It was 4 a.m. when Jacob Pollack was putting on his tuxedo, struggling with the bowtie. The rising Penn third-year was getting ready for a movie premiere that would start 14 hours later at the Cannes Film Festival in France.
Meeting up with two other students in the Penn Summer Abroad program, Pollack walked the 20 minutes from their dorm to the Lumière Theater to join the “last-minute line,” knowing he would have to wait all day, against all odds, for a chance at a seat in the most exclusive world premiere of the festival, “Killers of the Flower Moon,” directed by Martin Scorsese.
“That was the film I really wanted to see. It was, by far, the hottest and most highly anticipated film of the festival,” says Pollack, who is from Millburn, New Jersey. “I knew that I needed to go to this premiere, no matter how many hours it took.”
Arriving just before 5 a.m., they were not the first in line. Pollack was 13th by his count. Would it prove to be his lucky number?
Penn in Cannes
“Cannes is the most important film festival in the world,” says Nicola Gentili, associate director of Cinema & Media Studies at Penn. He took over and reorganized the Penn in Cannes program in 2006, two years after the cinema and media studies major was established at Penn. “It is one of its kind in the country” and Penn students have one-of-a-kind access, he says.
The annual program is very popular, typically with more than 90 applications for 30 spots, a number determined by the available festival credentials, as well as bunks in the dormitory-style housing at Collège International de Cannes, Gentili says. Priority is given to cinema and studies majors and minors, he says.
The program’s built-in course is taught by a faculty member, this year Meta Mazaj, senior lecturer and undergraduate chair of Cinema & Media Studies, a world cinema expert who teaches a popular course on film festivals. Before leaving for France, students attended her “pre-departure lecture” on the language of film and film festivals and wrote a paper about previous Cannes winners.
In the early years, Gentili secured basic “cinephile” credential badges that allowed students to attend films available to the general public. It took 10 years, but in 2016 Gentili secured badges that grant Penn students much broader access, allowing them to enter the online lottery for tickets to all films, including the top premieres. The badges also get them into the restricted area known as the Marché, the marketplace, where the business of the global film industry, the pitching and buying and selling, happens.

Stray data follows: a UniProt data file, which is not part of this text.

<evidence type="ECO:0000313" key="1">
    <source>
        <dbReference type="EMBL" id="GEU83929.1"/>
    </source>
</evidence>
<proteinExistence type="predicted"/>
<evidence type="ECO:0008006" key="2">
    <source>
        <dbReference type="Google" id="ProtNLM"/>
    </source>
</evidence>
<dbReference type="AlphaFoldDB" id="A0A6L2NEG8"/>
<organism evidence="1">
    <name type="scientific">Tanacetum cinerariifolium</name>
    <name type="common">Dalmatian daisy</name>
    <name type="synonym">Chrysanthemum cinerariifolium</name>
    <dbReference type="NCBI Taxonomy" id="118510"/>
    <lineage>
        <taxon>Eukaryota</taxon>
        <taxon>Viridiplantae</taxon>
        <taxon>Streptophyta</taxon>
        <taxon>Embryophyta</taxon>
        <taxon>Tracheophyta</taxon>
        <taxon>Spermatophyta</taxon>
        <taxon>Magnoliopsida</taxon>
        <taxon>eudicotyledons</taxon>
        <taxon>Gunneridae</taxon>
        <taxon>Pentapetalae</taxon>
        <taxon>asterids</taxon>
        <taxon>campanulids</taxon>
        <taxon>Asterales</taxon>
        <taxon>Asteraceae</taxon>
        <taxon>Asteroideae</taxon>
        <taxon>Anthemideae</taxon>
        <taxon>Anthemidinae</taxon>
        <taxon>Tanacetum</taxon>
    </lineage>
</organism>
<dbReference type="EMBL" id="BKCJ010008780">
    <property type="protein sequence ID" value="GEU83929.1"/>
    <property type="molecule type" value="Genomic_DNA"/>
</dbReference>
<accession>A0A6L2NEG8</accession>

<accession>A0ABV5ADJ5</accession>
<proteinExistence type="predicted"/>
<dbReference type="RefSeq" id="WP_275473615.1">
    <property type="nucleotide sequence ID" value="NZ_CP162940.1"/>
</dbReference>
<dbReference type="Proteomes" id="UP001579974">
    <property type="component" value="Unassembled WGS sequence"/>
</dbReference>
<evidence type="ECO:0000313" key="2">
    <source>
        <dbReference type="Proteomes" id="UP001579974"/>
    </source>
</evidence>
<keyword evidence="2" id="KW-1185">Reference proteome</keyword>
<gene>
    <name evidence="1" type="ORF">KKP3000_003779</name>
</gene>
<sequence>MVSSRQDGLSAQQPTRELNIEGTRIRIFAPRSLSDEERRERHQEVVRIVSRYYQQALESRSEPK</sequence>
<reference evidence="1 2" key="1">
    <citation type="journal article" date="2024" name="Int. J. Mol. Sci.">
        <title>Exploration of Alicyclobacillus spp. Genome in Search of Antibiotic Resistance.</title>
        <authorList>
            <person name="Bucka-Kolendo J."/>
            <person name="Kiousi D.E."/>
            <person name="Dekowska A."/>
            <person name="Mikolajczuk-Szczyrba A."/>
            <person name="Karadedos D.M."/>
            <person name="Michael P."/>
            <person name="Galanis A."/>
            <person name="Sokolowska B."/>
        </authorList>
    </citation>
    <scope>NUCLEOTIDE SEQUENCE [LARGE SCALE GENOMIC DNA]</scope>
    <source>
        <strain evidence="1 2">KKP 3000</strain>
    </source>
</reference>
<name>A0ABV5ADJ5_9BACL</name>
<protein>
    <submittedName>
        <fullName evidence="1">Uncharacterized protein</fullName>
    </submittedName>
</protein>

“They can meet people from everywhere,” says Gentili. “The experience gives our students an incredible level of introductions in terms of what the world cinema industry is.”
The main objective for the students and faculty is to watch films, at least three to four a day, during the storied 12-day festival, this year, the 76th, held from May 16-27. Film screenings start at 8 a.m. in multiple theaters and occur throughout the day and the evening, and the parties go way past midnight.
Rising third-year Jude Ferrigno says he got up at 6:30 a.m. each day and went nonstop until at least 1 a.m., seeing 35 films. “You are constantly going, running from screening to screening to screening. It is so absolutely wonderful. It has exceeded all of my expectations,” says Ferrigno, who is from Deptford, New Jersey.
The online ticket lottery opened each morning for that day. For the big premieres, those without tickets resort to standing outside the theater in formalwear holding hand-made signs, or they gamble with the last-minute line.
Mazaj says this year there was “an incredible sense of collaboration” among the Penn students, keeping connected and supporting each other in their attempts to get tickets, and helping deliver food and drink to those waiting in line.
13 hours at number 13
Even among the big premieres, the one for the epic Western crime drama “Killers of the Flower Moon” was exceptional. “The Scorsese film only had one showing,” Mazaj says. “You knew that whoever had tickets for the premier of that film was going to go. Everyone knew this was an inaccessible kind of event.”